It’s that time of year: the time when (a) ESPN announces its Sunday Night Baseball schedule, filled with the Yankees, the Red Sox and other big market teams; and (b) people complain about ESPN’s big market and/or east coast bias.
And yes, in an ideal world everyone should get a turn in the spotlight and we’d all enjoy a couple of Seattle-Oakland Sunday night matchups. But ESPN is in the business of drawing viewers and making money, so these complaints, while understandable on one level, are rather pointless on all the levels that matter to ESPN.
I’ll also note that, as an employee of a company which has an all-sports network, it’s something I can’t criticize with any level of intellectual honesty. We know what pays the bills. If the NBC Sports Network had Sunday Night Baseball rights and I was in charge of it, you can bet your bippy I’d feature the highest-rated games possible. The key would be to make coverage of those games interesting and insightful for fans of those teams as well as non-fans, and to not forget that 28 other baseball teams exist too. ESPN doesn’t always do this, of course.
Anyway, it’s just the first half schedule — they release the second half one after the season is underway and people know what’s what — and ESPN sells it this way:
The Sunday Night Baseball schedule will feature the Los Angeles Angels and offseason acquisition Albert Pujols visiting the New York Yankees and Derek Jeter on April 15; two rivalry matchups between the Boston Red Sox and New York Yankees (April 22 and July 8); multiple appearances by the defending champion St. Louis Cardinals (May 20 and July 15, in addition to Opening Night April 4); and three appearances by the Texas Rangers – the defending AL pennant winners – April 8 and 29 and May 13.
Here’s the whole schedule. Please lodge the inevitable complaints in the comments.
||Teams (all telecasts at 8 p.m. ET)
||Chicago White Sox at Texas
||L.A. Angels at N.Y. Yankees
||Yankees at Boston
||Tampa Bay at Texas
||Philadelphia at Washington
||Angels at Texas
||St. Louis at L.A. Dodgers
||Washington at Atlanta
|June 3-July 1
||Yankees at Boston
||St. Louis at Cincinnati
The dust hasn’t quite settled after right-hander Dellin Betances‘ arbitration hearing with the Yankees on Saturday. The case was decided in the team’s favor, awarding Betances with a $3 million salary for the 2017 season instead of the $5 million he initially requested. Yankees’ president Randy Levine held a press conference to voice his outrage over the figure presented by Betances and his agency, saying it had “no bearings in reality” since Betances does not have the elite closer status required for a salary bump of that magnitude.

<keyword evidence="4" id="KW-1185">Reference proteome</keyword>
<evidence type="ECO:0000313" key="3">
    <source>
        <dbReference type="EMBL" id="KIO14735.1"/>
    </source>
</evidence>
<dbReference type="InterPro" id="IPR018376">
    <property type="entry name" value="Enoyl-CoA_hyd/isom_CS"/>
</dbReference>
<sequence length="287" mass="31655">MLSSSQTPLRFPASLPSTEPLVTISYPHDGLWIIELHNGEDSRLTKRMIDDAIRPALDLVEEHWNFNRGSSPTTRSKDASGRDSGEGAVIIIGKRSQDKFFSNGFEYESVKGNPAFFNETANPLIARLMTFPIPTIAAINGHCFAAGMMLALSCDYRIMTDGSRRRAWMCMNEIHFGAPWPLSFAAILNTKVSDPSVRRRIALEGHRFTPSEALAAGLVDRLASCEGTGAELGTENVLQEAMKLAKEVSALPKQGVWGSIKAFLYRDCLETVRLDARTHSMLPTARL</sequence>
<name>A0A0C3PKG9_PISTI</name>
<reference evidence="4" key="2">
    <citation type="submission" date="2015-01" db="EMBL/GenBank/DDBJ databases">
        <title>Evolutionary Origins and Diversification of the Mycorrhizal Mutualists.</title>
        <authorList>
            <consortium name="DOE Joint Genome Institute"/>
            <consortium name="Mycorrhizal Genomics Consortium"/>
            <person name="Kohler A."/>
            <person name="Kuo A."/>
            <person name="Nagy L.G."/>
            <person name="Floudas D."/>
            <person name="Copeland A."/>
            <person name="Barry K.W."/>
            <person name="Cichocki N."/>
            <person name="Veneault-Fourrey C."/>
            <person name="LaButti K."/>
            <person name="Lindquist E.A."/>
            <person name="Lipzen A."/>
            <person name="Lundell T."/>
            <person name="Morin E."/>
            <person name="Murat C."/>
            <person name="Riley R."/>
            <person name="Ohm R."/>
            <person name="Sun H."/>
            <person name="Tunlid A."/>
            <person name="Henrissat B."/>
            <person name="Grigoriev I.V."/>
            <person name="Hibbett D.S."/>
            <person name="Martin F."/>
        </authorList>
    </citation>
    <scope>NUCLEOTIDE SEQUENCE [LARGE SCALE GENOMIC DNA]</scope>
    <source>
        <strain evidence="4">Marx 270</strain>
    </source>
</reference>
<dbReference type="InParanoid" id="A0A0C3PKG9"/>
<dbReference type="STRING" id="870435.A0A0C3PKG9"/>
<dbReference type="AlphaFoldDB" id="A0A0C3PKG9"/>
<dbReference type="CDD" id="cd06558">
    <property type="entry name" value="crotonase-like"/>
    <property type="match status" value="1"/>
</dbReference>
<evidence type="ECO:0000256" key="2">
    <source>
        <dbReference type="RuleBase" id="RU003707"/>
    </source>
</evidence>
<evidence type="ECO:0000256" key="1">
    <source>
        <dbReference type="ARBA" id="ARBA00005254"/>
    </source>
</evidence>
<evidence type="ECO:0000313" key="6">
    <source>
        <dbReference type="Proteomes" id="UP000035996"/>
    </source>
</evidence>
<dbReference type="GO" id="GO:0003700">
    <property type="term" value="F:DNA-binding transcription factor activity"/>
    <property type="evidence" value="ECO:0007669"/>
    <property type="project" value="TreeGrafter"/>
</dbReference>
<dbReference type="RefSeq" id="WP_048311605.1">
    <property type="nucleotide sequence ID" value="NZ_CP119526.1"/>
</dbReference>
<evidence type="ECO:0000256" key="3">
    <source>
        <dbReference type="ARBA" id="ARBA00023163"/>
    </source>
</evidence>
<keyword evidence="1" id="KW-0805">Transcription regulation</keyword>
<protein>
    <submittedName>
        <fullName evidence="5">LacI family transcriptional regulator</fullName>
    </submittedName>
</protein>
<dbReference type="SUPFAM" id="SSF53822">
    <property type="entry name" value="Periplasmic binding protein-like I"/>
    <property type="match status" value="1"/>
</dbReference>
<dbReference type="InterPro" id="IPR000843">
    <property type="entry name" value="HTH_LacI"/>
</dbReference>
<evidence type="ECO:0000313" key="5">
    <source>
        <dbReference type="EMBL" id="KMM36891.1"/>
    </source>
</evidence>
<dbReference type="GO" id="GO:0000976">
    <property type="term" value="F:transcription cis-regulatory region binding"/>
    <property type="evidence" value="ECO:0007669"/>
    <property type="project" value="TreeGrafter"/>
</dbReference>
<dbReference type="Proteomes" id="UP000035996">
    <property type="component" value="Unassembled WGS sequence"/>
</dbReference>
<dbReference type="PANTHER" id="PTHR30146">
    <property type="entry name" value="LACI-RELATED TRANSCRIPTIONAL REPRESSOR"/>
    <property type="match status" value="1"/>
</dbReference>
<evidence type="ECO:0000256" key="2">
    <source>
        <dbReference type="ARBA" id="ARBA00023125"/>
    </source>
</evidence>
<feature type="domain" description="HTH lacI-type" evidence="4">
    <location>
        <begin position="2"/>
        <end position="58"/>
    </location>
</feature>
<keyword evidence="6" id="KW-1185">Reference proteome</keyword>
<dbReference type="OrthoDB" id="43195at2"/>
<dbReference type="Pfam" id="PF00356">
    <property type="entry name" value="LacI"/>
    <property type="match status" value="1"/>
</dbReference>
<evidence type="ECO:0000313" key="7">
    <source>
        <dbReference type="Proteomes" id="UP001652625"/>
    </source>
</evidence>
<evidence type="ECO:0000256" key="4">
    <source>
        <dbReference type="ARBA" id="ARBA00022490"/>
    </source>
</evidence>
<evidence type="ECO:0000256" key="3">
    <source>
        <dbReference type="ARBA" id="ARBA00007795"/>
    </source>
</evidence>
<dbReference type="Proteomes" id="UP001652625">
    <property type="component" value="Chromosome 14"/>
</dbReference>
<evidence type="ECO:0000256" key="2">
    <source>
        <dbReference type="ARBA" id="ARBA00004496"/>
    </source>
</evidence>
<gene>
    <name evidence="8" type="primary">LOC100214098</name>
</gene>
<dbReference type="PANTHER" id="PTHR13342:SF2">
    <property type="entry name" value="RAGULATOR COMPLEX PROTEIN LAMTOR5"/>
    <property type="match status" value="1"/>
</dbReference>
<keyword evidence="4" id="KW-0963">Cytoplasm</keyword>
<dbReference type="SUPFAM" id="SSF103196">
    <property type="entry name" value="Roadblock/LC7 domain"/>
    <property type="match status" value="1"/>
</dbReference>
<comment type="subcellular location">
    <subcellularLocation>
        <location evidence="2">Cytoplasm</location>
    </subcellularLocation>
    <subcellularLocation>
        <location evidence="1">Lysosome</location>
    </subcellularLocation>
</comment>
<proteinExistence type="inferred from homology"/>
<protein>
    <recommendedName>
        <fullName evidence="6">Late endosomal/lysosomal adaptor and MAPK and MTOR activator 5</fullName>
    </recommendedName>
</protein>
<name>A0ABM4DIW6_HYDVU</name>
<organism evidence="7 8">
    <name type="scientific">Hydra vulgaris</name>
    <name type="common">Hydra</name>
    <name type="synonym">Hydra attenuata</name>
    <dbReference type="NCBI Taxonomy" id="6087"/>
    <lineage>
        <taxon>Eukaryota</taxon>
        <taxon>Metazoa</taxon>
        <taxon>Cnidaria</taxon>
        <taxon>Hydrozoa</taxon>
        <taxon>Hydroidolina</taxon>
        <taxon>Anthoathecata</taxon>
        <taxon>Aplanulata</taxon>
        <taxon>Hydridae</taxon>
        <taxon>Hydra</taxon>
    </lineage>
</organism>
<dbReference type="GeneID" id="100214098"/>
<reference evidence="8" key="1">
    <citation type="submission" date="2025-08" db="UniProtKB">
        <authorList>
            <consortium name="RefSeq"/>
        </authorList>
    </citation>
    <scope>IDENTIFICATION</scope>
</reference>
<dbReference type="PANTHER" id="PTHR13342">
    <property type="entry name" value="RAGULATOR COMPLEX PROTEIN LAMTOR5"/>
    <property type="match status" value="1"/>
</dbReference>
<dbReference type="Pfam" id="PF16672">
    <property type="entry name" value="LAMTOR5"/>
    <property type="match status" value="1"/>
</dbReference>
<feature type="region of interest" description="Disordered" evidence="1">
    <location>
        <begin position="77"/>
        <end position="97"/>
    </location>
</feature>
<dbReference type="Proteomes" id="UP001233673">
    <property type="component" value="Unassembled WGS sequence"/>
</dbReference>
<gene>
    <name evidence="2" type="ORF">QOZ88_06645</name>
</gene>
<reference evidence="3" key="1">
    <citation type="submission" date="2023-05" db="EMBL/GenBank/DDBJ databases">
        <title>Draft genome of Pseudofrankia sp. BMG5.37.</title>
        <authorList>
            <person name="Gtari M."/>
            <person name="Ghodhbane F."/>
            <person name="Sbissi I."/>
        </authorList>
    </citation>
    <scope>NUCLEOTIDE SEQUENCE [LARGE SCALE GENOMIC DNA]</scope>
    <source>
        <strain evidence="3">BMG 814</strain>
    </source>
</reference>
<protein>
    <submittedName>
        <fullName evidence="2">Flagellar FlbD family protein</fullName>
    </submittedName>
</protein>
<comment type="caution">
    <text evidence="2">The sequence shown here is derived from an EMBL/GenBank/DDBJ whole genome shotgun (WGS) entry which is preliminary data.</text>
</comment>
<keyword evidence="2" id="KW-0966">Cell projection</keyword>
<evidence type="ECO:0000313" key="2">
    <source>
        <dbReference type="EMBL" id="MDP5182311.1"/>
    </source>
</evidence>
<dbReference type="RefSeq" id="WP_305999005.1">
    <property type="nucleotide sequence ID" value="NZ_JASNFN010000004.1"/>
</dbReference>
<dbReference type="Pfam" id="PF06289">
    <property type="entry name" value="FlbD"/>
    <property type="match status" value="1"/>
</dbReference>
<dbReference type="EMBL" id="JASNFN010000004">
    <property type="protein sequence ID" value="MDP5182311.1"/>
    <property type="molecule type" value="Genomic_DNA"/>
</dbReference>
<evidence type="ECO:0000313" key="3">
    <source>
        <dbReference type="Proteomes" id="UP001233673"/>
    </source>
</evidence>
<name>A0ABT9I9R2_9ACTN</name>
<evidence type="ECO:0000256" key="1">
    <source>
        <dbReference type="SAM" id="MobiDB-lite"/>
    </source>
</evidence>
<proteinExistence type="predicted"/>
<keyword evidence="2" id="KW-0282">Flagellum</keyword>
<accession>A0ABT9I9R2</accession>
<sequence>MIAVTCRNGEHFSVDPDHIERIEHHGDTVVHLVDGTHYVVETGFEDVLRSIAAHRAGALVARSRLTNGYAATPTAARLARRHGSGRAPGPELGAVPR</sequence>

Needless to say, the comments caused some consternation within Betances’ camp. The reliever publicly addressed the outburst, telling the press that he was prepared to put his differences with the team aside until he heard what Levine had to say. Via MLB.com’s Bryan Hoch:
Players union executive Rick Shapiro and Betances’ agent, Jim Murray, also spoke out in the right-hander’s favor. Shapiro presented Betances’ case during the hearing on Saturday and called Levine’s comments “an absolute disgrace to the arbitration process and to all of Major League Baseball.” In a report from FOX Sports’ Ken Rosenthal, Shapiro added: “The only thing that has been unprecedented in the last 36 hours is that a club official, after winning a case, called a news conference to effectively gloat about his victory – that’s unprecedented.”
Murray spoke exclusively to Rosenthal, accusing the president of effectively bullying the 28-year-old during the arbitration process and claiming that Levine had both mispronounced Betances’ name throughout the hearing and blamed the reliever for “declining ticket sales and their lack of playoff history.” Like Betances, Murray said that the agency was ready to accept the arbiter’s decision and move on before Levine’s decision to air his grievances to the media. “The only person overreaching in this entire situation is Randy,” Murray told Rosenthal. “He might as well be an astronaut because nobody on earth would agree with what he is saying. Even the others in the room would disagree with him.”
Royals’ manager Ned Yost is shaking things up in 2017, starting with left fielder Alex Gordon. Yost told MLB.com’s Jeffrey Flanagan that “every scenario is open,” and expects to utilize Gordon in right and center field this spring while he figures out where to position Jorge Soler and Brandon Moss.
Gordon, 33, hasn’t manned right field since a three-game experiment with the Royals back in 2010 and has yet to play center field during any regular season to date. The focus, however, isn’t on Gordon’s capabilities. Among the three outfielders, he carries the best defensive profile and appears to be the most versatile of the bunch.
According to Flanagan, Soler and Moss are average on defense and will continue working closely with Royals’ coach Rusty Kuntz as the season approaches. One arrangement could see Gordon in center field, flanked by Soler in right field and Moss in left, though Yost foresees Soler taking some reps at DH if his defensive chops aren’t up to snuff.
While Moss is prepared to see starts at either outfield corner, Yost appears to be set on keeping Soler in right field, at least for the time being. The club is hoping for a bounce-back season from the 24-year-old outfielder, who was acquired from the Cubs in December after batting a lackluster .238/.333/.436 and sustaining a slew of minor injuries throughout the 2016 season.